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Sunday Backtrack: Three Things I Learned At The RKC Certification

When I wrote Three Things I Learned At The RKC Certification, I was still basking in the afterglow of the achievement and groaning about how sore I was.

I took three major lessons away from that weekend.  Today I’m going to revisit one that becomes more true and relevant in my life with every passing day:

If It Sucks, It Probably Instructs

This has been said by many people in many ways.  “No pain, no gain,” “What doesn’t kill me makes me stronger,” “Can’t know pleasure without pain,” and so on.

All familiar, all cliched (but it’s not the fault of the sentences that they get repeated so often), all true. 

Adversity Creates Amazing People

Many of you have emailed me with your stories about overcoming tremendous adversities.  Some of these challenges are so massive, devastating, and personal that you’ve asked me never to repeat them.  So of course, I won’t.

There is one familiar thread in all of these stories: a vicious stubbornness and defiance.  I’ve yet to receive an email or comment from someone who is resigned to their circumstances.  And I’m talking about people dealing with things that would cripple me and put me flat on my back after one minute.

It is this refusal to submit to unfortunate circumstances that creates real strength.  If a person refuses to be miserable, they remain curious because they are looking for solutions and workarounds.  You will never look for answers with such intensity as when there don’t seem to be any answers.

Unless you just give up, of course.  That does happen, and I don’t believe it is ever our place to judge people who can’t figure out how to go on.  But neither can we allow ourselves to get tempted into inactivity and passive acceptance.

It’s easier to be miserable.  Life is hard and there’s no shame in saying so.  What could be more natural than to quit struggling?  To accept and do your best to survive?


Not you.

Not me.

Natural or not, we do not take the easy way out because it is beneath us.

Anyone can cope

But whatever we’re here for, it’s not to cope!  Coping is existence and nothing more.  It’s pure survival and survival means nothing more than continuing to draw breath.  We’re here to live.  Anyone can cry, take pills, read a self-improvement book, and pretend that they have no choices.  Those can all be good things, but they can’t be the only things.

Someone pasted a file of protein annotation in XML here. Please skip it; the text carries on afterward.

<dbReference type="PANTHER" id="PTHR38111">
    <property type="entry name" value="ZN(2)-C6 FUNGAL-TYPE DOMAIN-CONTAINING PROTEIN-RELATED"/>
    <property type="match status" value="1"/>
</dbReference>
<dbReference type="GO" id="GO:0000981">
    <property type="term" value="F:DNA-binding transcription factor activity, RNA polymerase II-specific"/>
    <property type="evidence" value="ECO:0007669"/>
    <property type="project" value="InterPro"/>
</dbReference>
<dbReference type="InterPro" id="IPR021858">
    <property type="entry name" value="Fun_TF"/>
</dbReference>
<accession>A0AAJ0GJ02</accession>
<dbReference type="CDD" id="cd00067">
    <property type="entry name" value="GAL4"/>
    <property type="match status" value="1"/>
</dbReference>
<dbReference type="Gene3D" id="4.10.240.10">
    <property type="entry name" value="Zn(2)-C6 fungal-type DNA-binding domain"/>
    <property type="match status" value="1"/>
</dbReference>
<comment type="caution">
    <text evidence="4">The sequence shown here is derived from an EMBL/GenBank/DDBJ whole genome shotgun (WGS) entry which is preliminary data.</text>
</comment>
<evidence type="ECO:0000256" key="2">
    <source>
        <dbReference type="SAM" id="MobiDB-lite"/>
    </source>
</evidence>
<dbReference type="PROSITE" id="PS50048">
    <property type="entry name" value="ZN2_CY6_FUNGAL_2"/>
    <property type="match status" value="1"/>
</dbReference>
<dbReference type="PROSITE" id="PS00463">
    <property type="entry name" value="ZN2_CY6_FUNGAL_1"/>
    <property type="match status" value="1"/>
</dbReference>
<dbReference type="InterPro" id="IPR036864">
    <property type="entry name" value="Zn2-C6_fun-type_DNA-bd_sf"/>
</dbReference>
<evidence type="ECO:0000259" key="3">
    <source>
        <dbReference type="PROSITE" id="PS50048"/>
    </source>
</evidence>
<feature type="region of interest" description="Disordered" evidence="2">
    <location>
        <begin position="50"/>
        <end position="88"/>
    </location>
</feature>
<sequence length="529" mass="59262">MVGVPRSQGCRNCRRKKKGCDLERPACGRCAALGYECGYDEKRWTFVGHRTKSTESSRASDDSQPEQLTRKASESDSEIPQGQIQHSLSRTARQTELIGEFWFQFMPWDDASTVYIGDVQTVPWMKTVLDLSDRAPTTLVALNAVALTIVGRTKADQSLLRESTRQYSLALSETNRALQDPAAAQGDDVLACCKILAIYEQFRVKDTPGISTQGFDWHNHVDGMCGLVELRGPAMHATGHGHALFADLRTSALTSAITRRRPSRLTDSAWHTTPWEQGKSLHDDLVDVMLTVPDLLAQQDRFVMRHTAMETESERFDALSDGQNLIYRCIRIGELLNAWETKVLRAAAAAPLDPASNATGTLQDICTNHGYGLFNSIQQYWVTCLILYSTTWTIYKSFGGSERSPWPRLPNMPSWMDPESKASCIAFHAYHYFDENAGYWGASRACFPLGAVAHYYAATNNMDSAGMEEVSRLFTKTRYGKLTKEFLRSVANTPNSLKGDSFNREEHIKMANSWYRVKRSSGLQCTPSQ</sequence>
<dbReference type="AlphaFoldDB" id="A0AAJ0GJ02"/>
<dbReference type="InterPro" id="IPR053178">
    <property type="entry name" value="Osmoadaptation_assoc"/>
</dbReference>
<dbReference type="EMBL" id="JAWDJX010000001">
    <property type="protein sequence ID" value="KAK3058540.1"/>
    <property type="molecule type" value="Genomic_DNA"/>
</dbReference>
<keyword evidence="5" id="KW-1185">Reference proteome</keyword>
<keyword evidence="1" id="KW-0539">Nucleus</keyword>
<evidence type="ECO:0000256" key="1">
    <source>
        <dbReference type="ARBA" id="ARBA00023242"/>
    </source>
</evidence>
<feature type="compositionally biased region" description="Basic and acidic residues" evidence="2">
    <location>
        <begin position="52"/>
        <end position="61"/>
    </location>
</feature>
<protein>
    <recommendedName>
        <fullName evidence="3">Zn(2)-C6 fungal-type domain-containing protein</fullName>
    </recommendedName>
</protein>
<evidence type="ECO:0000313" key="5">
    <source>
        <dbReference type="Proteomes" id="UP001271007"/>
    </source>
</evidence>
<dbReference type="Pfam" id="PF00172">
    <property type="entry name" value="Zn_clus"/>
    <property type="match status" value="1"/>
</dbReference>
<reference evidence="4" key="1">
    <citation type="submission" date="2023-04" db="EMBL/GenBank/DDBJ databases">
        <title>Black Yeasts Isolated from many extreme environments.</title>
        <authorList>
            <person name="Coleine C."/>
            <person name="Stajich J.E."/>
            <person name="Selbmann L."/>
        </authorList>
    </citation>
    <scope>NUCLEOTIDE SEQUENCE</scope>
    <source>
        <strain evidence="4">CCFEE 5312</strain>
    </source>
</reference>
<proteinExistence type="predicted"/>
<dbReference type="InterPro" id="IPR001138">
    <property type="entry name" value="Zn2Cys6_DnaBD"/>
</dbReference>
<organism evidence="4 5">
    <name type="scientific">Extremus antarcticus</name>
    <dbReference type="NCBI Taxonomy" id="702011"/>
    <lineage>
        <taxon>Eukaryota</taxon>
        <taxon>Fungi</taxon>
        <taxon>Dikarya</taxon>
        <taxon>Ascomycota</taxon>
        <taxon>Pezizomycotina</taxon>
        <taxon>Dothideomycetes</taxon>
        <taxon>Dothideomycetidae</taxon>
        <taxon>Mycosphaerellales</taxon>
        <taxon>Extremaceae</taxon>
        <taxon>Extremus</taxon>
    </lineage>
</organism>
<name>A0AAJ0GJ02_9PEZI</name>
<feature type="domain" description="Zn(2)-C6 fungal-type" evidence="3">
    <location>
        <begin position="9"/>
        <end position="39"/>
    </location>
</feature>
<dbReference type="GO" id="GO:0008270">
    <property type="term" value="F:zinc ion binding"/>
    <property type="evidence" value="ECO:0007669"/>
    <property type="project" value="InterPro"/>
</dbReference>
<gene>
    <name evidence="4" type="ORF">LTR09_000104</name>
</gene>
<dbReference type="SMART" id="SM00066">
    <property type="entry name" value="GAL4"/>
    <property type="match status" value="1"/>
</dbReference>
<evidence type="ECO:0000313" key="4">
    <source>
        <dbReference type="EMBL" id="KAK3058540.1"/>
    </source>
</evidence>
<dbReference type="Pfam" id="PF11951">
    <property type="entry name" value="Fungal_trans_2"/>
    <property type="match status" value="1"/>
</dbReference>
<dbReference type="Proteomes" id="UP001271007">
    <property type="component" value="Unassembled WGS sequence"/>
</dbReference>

Not you.

Not me.

Not ever.

When something is hard, when it sucks, when you are dazed by agony and on the verge of throwing in the towel–it’s time to learn something.

It’s time to learn to reject misery, break its back, and stomp it to death while it tries to crawl away.

Wow…what a macho, testosterone-ragey-volcanic image.  That might have gotten a little out of hand there, but…

I still think it works!

Keep smiling, despite all evidence that you should quit.


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Comments on this entry are closed.

  • Leah August 30, 2009, 1:05 pm

    Despite all evidence that I should quilt? I do quilt, as often as I can, at least when I’m not shopping with my friends for more fabric.

    Oh– you said ‘quit’… Then it makes more sense… I get it now– nevermind. (Maybe I’m channeling Rosanne Rosannadanna?)

    And I DO know what RKC is! …now.


    • Josh Hanagarne August 30, 2009, 1:59 pm

      Leah, that would have been an awesome typo. I’m almost surprised I didn’t spell it “quilt” now. Who’s Rosanne Rosannadanna?

  • Daisy August 30, 2009, 6:35 pm

    Who’s Rosanne Rosannadanna? Josh, you are truly deprived. Find yourself some classic Saturday Night Live from the era of Gilda Radner. You won’t be sorry.

  • Beth L. Gainer August 30, 2009, 9:46 pm

    Yes, Rosanne Rosannadanna is a must-see. Radner is HILARIOUS.

    Josh, your posting was excellent, and I agree 100% that adversity helps build a stronger person. As you know, I am a breast cancer survivor, and it took all the guts and fight I had. I view the cancer as a horrible experience I would not have chosen, but I also view it as a blessing. My appreciation of life has deepened, and I live, love, and laugh, never taking for granted the fragility of life.

    • Josh Hanagarne August 30, 2009, 10:24 pm

      Beth, thank you. I wish I was always as gung ho as the posts make it sound. I had a horrible day with Tourette’s today and felt like a hypocrite even typing this post up. I spent too much of the day moaning and gritting my death, wishing the sun down. Oh well. Tomorrow will be better. I do think it’s all true, even if it can’t be practiced every second of every day.

  • Boris Bachmann August 31, 2009, 11:54 am

    I’m reading a book entitled “The Power of Now” by Eckhart Tolle – very zen, very good.

    • Josh Hanagarne August 31, 2009, 12:16 pm

      Boris, I see a lot of Tolle’s books here at work. They’re very popular, but I’m not familiar with them at all. I’ll take a look.

  • Boris Bachmann September 1, 2009, 9:54 am

    I picked it up not realizing it was a “bestseller” and Oprah selection… I’ll continue reading it anyway. Let me know what you think, good or bad.

    • Josh Hanagarne September 1, 2009, 10:37 am

      Boris, will do. It wasn’t always a bestseller and Oprah selection:)